Today’s highly anticipated 9/9/09 Apple product announcement brought the return of the Messiah (Steve Jobs) but not the band bigger than Jesus. Alas, the much hoped-for debut of the Beatles in the iTunes music store did not arrive, despite Yoko telling Sky News to the contrary.The really big news today is a second coming of sorts. The new iPod Nano debuts a feature missing from all iPods so far: an FM radio! And not just any radio, but one with what Apple is calling “live-pause,” which is kind of like having a built-in mini TiVo for radio. Now, this isn’t quite a full-on PVR, in that the Nano doesn’t have the ability to schedule a recording. However you can pause the radio for up to fifteen minutes, or rewind back fifteen minutes. Seems like a feature aimed right at the mobile radio listener who might want to pause while taking a phone call, changing commuter trains or some other brief interruption. I can certainly recall many times when I was listening intently to the news or a talk show on my portable radio on public transport and had my sound drowned out by a loud noise or I needed to stop listening for a few seconds so I could hear an announcement. Being able to rewind a minute or so is a great boon for those annoying moments. Not to look a gift-horse in the mouth, but it would be great if the pause and rewind would last for as long as you have memory left to store the audio stream. However, I’m sure the quarter-hour limit is there to keep “home taping” from taking a bite out of Apple’s lucrative Music Store business.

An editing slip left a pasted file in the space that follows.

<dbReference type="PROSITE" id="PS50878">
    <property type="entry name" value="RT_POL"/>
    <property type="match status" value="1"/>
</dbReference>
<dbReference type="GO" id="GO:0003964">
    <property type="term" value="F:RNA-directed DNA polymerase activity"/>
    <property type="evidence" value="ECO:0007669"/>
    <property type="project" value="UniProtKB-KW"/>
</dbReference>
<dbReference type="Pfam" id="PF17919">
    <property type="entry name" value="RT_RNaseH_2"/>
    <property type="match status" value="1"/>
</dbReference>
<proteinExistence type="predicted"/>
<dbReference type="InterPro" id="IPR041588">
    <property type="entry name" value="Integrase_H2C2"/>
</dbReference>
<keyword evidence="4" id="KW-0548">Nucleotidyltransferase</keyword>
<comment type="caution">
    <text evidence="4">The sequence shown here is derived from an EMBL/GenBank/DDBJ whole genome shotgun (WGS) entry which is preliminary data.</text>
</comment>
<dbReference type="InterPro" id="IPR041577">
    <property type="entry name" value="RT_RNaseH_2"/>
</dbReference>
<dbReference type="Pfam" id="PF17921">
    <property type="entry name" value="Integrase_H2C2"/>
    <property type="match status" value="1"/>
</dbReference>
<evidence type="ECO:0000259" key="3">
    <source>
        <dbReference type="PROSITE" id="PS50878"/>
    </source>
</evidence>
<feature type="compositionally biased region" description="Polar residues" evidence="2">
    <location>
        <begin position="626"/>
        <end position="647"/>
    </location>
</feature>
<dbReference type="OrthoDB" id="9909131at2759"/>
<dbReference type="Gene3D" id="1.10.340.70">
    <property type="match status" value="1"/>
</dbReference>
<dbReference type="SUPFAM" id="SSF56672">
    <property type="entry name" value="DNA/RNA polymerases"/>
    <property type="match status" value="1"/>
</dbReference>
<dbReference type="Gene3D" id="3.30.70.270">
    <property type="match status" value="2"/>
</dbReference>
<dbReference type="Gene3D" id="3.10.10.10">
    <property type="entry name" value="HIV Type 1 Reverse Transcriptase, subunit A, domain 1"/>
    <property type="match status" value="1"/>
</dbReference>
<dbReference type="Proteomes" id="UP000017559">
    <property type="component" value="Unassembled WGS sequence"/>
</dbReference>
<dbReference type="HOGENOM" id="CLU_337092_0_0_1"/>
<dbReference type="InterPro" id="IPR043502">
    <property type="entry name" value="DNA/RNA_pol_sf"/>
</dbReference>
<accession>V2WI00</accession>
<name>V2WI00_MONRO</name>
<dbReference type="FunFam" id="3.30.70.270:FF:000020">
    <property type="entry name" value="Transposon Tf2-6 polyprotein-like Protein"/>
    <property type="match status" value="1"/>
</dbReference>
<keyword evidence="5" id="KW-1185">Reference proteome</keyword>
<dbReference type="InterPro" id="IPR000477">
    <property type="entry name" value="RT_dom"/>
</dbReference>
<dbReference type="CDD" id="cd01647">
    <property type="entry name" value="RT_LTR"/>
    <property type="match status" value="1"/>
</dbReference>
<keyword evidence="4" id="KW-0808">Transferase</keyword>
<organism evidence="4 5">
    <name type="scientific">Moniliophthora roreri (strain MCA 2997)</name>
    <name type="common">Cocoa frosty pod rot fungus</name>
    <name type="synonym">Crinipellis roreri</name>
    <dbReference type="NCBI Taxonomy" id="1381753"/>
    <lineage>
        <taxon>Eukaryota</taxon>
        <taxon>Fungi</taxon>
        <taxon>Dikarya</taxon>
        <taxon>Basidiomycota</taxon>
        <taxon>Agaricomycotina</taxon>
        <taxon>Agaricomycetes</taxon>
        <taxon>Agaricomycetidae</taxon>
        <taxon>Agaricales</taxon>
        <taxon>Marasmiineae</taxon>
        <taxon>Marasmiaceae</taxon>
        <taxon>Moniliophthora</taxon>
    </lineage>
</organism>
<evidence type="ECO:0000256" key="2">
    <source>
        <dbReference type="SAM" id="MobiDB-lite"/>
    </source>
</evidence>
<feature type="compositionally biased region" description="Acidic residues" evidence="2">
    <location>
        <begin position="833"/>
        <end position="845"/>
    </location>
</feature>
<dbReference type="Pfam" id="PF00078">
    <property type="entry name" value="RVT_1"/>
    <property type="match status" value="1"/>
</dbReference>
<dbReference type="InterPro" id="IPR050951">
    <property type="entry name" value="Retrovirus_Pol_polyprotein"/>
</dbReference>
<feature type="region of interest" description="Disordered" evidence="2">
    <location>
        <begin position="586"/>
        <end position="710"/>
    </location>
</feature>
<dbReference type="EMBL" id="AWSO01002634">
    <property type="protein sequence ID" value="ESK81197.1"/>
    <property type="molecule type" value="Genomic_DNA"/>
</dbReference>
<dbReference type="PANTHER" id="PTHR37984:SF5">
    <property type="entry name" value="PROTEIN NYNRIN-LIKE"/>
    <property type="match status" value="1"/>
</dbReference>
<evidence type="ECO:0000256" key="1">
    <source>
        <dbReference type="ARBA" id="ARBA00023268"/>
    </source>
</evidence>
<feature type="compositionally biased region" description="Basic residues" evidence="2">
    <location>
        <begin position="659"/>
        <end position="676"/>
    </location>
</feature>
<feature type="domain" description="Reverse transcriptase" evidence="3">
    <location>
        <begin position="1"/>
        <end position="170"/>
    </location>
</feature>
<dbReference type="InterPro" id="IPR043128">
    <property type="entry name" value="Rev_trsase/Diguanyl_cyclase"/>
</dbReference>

I think the radio in the iPod Nano was today’s biggest surprise since Jobs and other Apple spokespeople have scoffed at the idea in the past. Back in 2005, Apple’s iPod division head told the Apple Expo in Paris that,
in Apple’s experience, customers just don’t want radios on their iPods. “Believe it or not, we don’t get a lot of requests from customers” for a radio, he said. “We’re very hesitant to add new features unless we feel a significant portion of the customer base want it.”
I’ll be curious to hear reviews and reports from radiophiles who get their hands on the new Nano and evaluate how good the reception is. A truly decent portable headphone radio is actually difficult to find. While $150 is a bit much to pay for one–especially one that only has FM–when combined with an 8 GB iPod and a video camera (!), it’s not a bad deal. I just wish Apple would have put the radio in my iPhone 3G, since listening to internet radio over the 3G data network kills my battery in about an hour. By comparison I have a ten-year-old RCA brand pocket radio that runs over 100 hours on two AAAs.
If we see radios with live-pause show up in the next generation iPhone or iPod Touch. Then we can anoint Mr. Jobs as St. Steve, savior of radio.
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